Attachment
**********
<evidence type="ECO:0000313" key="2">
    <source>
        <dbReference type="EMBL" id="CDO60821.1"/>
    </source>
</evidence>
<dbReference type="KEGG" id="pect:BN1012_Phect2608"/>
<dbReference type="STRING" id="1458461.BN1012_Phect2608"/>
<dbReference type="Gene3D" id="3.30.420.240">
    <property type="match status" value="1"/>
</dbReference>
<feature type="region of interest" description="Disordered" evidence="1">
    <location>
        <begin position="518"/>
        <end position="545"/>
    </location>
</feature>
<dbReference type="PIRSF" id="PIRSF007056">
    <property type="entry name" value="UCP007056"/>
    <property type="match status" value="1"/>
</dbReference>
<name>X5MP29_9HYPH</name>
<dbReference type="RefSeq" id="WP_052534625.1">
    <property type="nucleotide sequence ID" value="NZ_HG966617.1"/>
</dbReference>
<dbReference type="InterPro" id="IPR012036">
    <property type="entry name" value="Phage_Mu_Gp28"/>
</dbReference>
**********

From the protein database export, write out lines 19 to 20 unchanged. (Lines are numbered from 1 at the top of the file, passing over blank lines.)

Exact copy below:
    <property type="match status" value="1"/>
</dbReference>